Tag Archives: Syracuse University

Things & Junk Like That

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Even though the Mary Mattingly art exhibit is now over (it was at the Katherine O. Ellis Gallery at Light Work on Syracuse University campus), I still wanted to share it with you.  I saw the show and took these pictures when I was in the building for that Jerome Witkin art talk.

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I loved the way she created these over-sized “junk” sculptures then placed them in environments and photographed them.  They had a similarity to Sandy Skoglund’s work. Kind of reminded me of – okay, I made this weird ball of stuff, now what should I do with it?  I like the idea of taking art into the world and placing it in other environments, and allowing the new place to give the work a fresh perspective or meaning.

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I am working on a self-portrait style texture sculpture with 5th graders and I’m getting inspiration from Mattingly’s work.  Thinking about having them add metallic embroidery floss to their completed pieces – we selected ten pieces of wood for the basis of the sculpture then added the other items to create the texture and personal meaning.  The work here is in progress.  Everything will be painted in the metallic paint, hopefully by next class.

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What do you think about the addition of the string?  I was thinking it’s like My Favorite Things – “brown paper packages tied up with string….” or will it be too weird?  Can art be too weird or do we always need to be pushing the envelope?

I absolutely love introducing students to contemporary artists they could potentially meet in their life-time – as I have been saying a lot lately, the world has become small enough through social media that the thought of interacting with your favorite living artist is a direct possibility!  As so much of what is being done today has a social impact, in this case, the idea of recycling (trash to treasure), I think these new artists have a lot to offer our students/kids/youth – think art in the modern world and what that constitutes with regard to emotion….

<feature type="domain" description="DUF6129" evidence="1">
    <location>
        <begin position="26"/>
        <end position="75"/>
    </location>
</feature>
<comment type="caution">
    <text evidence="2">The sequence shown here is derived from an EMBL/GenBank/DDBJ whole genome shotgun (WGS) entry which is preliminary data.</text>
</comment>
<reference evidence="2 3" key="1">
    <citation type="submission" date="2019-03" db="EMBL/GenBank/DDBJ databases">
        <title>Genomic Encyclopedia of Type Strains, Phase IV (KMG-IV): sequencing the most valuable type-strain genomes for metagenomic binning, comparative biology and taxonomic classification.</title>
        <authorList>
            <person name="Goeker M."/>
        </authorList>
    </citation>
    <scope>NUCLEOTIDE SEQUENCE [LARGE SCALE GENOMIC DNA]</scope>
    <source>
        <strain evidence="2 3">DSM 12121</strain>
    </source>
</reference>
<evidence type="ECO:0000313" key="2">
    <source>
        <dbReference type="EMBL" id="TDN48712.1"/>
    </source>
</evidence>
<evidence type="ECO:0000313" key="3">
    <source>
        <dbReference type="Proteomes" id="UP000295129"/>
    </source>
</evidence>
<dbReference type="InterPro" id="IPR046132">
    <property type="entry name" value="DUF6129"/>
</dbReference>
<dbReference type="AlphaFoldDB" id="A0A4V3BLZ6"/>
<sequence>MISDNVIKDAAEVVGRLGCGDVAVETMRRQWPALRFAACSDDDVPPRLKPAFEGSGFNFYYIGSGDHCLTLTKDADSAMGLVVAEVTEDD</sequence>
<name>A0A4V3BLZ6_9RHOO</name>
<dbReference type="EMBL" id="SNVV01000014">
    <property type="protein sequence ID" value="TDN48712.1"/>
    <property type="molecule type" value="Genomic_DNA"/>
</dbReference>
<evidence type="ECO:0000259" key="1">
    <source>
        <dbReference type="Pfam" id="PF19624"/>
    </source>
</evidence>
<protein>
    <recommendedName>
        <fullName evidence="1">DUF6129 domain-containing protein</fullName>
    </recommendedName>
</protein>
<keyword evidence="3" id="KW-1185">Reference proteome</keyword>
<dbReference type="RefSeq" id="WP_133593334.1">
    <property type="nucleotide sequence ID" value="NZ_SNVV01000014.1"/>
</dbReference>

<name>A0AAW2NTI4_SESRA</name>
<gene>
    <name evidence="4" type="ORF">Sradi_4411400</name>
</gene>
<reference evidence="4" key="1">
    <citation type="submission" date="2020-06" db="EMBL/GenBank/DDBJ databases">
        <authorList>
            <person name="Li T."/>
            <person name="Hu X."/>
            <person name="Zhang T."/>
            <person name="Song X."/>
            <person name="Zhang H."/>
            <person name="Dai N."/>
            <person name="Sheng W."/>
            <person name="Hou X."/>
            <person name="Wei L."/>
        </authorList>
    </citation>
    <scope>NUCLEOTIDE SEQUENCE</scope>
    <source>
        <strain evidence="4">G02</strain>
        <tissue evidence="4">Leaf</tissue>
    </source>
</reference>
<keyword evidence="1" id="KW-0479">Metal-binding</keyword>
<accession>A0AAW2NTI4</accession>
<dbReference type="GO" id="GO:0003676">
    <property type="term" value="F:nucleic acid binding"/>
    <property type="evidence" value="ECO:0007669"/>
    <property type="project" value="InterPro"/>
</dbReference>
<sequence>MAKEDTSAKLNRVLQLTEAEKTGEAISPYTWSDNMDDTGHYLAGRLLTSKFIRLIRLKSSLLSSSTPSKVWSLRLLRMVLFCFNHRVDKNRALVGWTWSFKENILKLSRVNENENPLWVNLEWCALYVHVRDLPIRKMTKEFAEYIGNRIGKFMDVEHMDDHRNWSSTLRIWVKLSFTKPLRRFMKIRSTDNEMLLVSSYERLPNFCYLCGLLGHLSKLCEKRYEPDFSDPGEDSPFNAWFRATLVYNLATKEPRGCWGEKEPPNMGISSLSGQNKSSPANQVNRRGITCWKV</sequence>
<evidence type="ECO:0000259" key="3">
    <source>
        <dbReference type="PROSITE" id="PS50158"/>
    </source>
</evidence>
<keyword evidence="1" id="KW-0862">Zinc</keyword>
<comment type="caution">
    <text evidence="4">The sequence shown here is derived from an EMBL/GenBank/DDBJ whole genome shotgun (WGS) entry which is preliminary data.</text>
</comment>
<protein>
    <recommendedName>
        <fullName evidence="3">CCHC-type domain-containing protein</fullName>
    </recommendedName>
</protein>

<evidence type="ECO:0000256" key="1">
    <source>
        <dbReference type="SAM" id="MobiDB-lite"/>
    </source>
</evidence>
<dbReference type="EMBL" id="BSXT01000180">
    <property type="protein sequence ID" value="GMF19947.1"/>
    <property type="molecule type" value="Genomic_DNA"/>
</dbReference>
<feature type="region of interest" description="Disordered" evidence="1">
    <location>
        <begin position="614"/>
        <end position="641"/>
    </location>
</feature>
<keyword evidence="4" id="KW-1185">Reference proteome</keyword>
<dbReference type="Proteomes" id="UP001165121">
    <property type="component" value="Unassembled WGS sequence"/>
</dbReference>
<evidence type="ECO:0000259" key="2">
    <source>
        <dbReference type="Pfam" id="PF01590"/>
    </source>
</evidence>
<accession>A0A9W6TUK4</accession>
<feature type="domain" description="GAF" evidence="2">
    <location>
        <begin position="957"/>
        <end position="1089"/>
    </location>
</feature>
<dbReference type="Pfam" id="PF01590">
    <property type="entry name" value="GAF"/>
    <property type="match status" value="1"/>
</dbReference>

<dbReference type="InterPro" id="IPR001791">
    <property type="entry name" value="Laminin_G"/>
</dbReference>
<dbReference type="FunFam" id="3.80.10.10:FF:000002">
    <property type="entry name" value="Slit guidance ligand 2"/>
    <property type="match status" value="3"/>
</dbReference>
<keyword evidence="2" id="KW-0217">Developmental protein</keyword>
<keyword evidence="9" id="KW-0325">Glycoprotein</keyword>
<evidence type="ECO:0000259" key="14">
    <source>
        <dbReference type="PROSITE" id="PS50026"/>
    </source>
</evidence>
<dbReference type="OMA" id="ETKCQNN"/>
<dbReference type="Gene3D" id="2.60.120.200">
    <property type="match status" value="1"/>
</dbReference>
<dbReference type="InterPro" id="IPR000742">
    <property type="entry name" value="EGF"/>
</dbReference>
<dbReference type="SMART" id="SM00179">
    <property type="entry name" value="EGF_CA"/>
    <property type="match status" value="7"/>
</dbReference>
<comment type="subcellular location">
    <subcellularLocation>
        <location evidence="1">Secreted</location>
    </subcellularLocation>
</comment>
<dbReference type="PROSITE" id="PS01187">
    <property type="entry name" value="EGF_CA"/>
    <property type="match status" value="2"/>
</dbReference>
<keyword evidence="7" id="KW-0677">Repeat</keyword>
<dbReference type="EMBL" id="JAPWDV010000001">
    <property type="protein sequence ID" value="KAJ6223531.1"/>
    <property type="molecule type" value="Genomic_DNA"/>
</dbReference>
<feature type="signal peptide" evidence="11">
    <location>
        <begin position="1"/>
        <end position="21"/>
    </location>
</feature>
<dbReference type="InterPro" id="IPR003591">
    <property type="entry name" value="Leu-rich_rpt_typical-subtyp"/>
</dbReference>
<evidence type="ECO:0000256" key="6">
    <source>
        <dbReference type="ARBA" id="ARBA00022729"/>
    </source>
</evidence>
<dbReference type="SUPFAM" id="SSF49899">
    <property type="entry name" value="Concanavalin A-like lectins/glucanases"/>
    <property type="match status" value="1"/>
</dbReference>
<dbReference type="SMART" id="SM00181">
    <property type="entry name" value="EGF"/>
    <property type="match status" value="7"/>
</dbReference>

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If you want to catch the next art exhibition at the Katherine O. Ellis Gallery, it starts tomorrow night – Wednesday, March 23, 2016 with a reception from 5:00 – 7:00 pm and  a gallery talk at 6:00 pm.  The show is called The Passenger’s Present and is the work of Japanese born artist Miki Soejima.

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According to the Light Work website literature, they “were founded as an artist-run, non-profit organization in 1973.  (Their) mission is to provide direct support to artists working in photography and related media, through residencies, publications, exhibitions and a community-access lab facility.”

The gallery is at 316 Waverly Avenue, Syracuse University, Syracuse, NY 13210.  Contact them at (315) 443-1300 for more information.

Let it Shine!

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Penny, Anne and I went to two art openings on Thursday night!

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The first was at SALT Quarters, a venue with ties to Syracuse University.  You ask to use the facility for short duration art exhibitions and they give you the key.  Here is the link to their Facebook like page.

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It is located at 115 Otisco Street in Syracuse, NY.

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Current key holder and artist Kathryn Petrillo has curated a two- week show of five artists:

Kathy Gaulin Donovan

Anastasia Keville

Steve Nyland

Chris Wayne Rosier

Nate West

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Call (315) 443-0320 or visit www.saltquarters.com to view the art.  It will be on display until November 30, 2015.

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The second art exhibition is at the Roji Tea Lounge, 108 E. Washington Street, Syracuse. Here is the link to their Facebook page.